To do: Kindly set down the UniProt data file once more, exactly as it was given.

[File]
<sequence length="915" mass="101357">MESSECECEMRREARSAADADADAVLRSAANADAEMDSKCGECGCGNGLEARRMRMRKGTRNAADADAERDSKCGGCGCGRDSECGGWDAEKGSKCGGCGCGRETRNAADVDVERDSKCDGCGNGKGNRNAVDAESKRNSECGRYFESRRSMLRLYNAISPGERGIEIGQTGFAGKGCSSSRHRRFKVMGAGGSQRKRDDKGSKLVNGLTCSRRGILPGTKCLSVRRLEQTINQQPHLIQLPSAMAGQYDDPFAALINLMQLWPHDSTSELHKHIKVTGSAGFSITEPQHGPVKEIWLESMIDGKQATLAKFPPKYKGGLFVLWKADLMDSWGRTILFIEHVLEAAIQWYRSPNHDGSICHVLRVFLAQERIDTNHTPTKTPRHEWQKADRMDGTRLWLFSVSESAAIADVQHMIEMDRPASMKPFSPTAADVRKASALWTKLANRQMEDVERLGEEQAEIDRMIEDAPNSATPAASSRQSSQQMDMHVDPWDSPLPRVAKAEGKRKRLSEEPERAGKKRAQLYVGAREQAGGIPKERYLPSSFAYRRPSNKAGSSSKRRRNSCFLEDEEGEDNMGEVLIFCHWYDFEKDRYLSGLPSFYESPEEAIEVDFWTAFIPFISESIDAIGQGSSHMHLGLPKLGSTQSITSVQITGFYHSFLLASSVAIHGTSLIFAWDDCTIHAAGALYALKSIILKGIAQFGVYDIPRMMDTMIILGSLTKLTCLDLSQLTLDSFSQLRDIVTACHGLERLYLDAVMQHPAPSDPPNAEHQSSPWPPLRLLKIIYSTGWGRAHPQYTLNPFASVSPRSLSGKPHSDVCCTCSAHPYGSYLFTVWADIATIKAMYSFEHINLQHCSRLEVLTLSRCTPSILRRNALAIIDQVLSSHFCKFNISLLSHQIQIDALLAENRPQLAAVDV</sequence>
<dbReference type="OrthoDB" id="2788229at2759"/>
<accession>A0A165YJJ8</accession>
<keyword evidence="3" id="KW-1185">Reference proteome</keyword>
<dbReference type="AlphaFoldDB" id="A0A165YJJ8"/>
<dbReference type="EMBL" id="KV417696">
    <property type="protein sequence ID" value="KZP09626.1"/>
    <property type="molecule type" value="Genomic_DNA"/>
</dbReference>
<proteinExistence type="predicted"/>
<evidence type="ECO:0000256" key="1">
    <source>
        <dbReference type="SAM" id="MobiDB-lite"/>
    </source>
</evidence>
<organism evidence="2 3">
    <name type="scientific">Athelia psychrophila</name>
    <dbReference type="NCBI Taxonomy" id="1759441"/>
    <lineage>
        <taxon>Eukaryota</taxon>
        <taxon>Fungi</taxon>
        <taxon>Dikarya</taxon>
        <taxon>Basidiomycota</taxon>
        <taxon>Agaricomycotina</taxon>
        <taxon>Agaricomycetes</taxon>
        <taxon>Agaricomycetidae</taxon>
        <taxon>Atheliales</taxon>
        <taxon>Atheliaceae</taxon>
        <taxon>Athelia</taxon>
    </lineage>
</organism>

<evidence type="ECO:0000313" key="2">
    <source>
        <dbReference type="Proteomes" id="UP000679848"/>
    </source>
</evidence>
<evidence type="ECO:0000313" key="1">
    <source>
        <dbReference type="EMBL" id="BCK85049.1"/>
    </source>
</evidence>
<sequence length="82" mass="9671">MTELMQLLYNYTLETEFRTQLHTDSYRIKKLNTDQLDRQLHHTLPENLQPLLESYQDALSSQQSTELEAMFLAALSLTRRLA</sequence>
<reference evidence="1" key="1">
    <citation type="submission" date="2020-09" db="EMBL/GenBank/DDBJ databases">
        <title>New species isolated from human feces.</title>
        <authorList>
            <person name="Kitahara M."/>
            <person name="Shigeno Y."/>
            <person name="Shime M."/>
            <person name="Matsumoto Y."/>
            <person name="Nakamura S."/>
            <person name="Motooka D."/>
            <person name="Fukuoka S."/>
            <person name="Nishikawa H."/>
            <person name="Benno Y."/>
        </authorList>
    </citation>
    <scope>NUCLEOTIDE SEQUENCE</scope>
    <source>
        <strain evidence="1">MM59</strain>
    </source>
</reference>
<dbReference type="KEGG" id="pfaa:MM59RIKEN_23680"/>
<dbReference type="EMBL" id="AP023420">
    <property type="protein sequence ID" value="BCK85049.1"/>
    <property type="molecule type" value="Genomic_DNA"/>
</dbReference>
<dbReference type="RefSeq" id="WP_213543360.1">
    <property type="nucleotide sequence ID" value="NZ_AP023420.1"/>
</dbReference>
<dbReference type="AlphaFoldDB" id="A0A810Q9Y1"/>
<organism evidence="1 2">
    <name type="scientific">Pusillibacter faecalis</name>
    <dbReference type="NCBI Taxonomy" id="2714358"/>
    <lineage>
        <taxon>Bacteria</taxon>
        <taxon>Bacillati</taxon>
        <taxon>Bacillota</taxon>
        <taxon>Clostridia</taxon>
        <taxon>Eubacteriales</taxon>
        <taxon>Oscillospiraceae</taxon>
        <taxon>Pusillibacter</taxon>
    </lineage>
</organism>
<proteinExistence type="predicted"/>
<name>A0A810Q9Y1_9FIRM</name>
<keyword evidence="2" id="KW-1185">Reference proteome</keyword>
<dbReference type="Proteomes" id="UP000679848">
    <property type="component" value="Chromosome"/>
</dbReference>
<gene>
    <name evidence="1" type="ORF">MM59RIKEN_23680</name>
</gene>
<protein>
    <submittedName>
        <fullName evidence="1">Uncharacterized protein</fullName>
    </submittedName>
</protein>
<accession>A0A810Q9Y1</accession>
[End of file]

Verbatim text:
<sequence length="915" mass="101357">MESSECECEMRREARSAADADADAVLRSAANADAEMDSKCGECGCGNGLEARRMRMRKGTRNAADADAERDSKCGGCGCGRDSECGGWDAEKGSKCGGCGCGRETRNAADVDVERDSKCDGCGNGKGNRNAVDAESKRNSECGRYFESRRSMLRLYNAISPGERGIEIGQTGFAGKGCSSSRHRRFKVMGAGGSQRKRDDKGSKLVNGLTCSRRGILPGTKCLSVRRLEQTINQQPHLIQLPSAMAGQYDDPFAALINLMQLWPHDSTSELHKHIKVTGSAGFSITEPQHGPVKEIWLESMIDGKQATLAKFPPKYKGGLFVLWKADLMDSWGRTILFIEHVLEAAIQWYRSPNHDGSICHVLRVFLAQERIDTNHTPTKTPRHEWQKADRMDGTRLWLFSVSESAAIADVQHMIEMDRPASMKPFSPTAADVRKASALWTKLANRQMEDVERLGEEQAEIDRMIEDAPNSATPAASSRQSSQQMDMHVDPWDSPLPRVAKAEGKRKRLSEEPERAGKKRAQLYVGAREQAGGIPKERYLPSSFAYRRPSNKAGSSSKRRRNSCFLEDEEGEDNMGEVLIFCHWYDFEKDRYLSGLPSFYESPEEAIEVDFWTAFIPFISESIDAIGQGSSHMHLGLPKLGSTQSITSVQITGFYHSFLLASSVAIHGTSLIFAWDDCTIHAAGALYALKSIILKGIAQFGVYDIPRMMDTMIILGSLTKLTCLDLSQLTLDSFSQLRDIVTACHGLERLYLDAVMQHPAPSDPPNAEHQSSPWPPLRLLKIIYSTGWGRAHPQYTLNPFASVSPRSLSGKPHSDVCCTCSAHPYGSYLFTVWADIATIKAMYSFEHINLQHCSRLEVLTLSRCTPSILRRNALAIIDQVLSSHFCKFNISLLSHQIQIDALLAENRPQLAAVDV</sequence>
<dbReference type="OrthoDB" id="2788229at2759"/>
<accession>A0A165YJJ8</accession>
<keyword evidence="3" id="KW-1185">Reference proteome</keyword>
<dbReference type="AlphaFoldDB" id="A0A165YJJ8"/>
<dbReference type="EMBL" id="KV417696">
    <property type="protein sequence ID" value="KZP09626.1"/>
    <property type="molecule type" value="Genomic_DNA"/>
</dbReference>
<proteinExistence type="predicted"/>
<evidence type="ECO:0000256" key="1">
    <source>
        <dbReference type="SAM" id="MobiDB-lite"/>
    </source>
</evidence>
<organism evidence="2 3">
    <name type="scientific">Athelia psychrophila</name>
    <dbReference type="NCBI Taxonomy" id="1759441"/>
    <lineage>
        <taxon>Eukaryota</taxon>
        <taxon>Fungi</taxon>
        <taxon>Dikarya</taxon>
        <taxon>Basidiomycota</taxon>
        <taxon>Agaricomycotina</taxon>
        <taxon>Agaricomycetes</taxon>
        <taxon>Agaricomycetidae</taxon>
        <taxon>Atheliales</taxon>
        <taxon>Atheliaceae</taxon>
        <taxon>Athelia</taxon>
    </lineage>
</organism>

<evidence type="ECO:0000313" key="2">
    <source>
        <dbReference type="Proteomes" id="UP000679848"/>
    </source>
</evidence>
<evidence type="ECO:0000313" key="1">
    <source>
        <dbReference type="EMBL" id="BCK85049.1"/>
    </source>
</evidence>
<sequence length="82" mass="9671">MTELMQLLYNYTLETEFRTQLHTDSYRIKKLNTDQLDRQLHHTLPENLQPLLESYQDALSSQQSTELEAMFLAALSLTRRLA</sequence>
<reference evidence="1" key="1">
    <citation type="submission" date="2020-09" db="EMBL/GenBank/DDBJ databases">
        <title>New species isolated from human feces.</title>
        <authorList>
            <person name="Kitahara M."/>
            <person name="Shigeno Y."/>
            <person name="Shime M."/>
            <person name="Matsumoto Y."/>
            <person name="Nakamura S."/>
            <person name="Motooka D."/>
            <person name="Fukuoka S."/>
            <person name="Nishikawa H."/>
            <person name="Benno Y."/>
        </authorList>
    </citation>
    <scope>NUCLEOTIDE SEQUENCE</scope>
    <source>
        <strain evidence="1">MM59</strain>
    </source>
</reference>
<dbReference type="KEGG" id="pfaa:MM59RIKEN_23680"/>
<dbReference type="EMBL" id="AP023420">
    <property type="protein sequence ID" value="BCK85049.1"/>
    <property type="molecule type" value="Genomic_DNA"/>
</dbReference>
<dbReference type="RefSeq" id="WP_213543360.1">
    <property type="nucleotide sequence ID" value="NZ_AP023420.1"/>
</dbReference>
<dbReference type="AlphaFoldDB" id="A0A810Q9Y1"/>
<organism evidence="1 2">
    <name type="scientific">Pusillibacter faecalis</name>
    <dbReference type="NCBI Taxonomy" id="2714358"/>
    <lineage>
        <taxon>Bacteria</taxon>
        <taxon>Bacillati</taxon>
        <taxon>Bacillota</taxon>
        <taxon>Clostridia</taxon>
        <taxon>Eubacteriales</taxon>
        <taxon>Oscillospiraceae</taxon>
        <taxon>Pusillibacter</taxon>
    </lineage>
</organism>
<proteinExistence type="predicted"/>
<name>A0A810Q9Y1_9FIRM</name>
<keyword evidence="2" id="KW-1185">Reference proteome</keyword>
<dbReference type="Proteomes" id="UP000679848">
    <property type="component" value="Chromosome"/>
</dbReference>
<gene>
    <name evidence="1" type="ORF">MM59RIKEN_23680</name>
</gene>
<protein>
    <submittedName>
        <fullName evidence="1">Uncharacterized protein</fullName>
    </submittedName>
</protein>
<accession>A0A810Q9Y1</accession>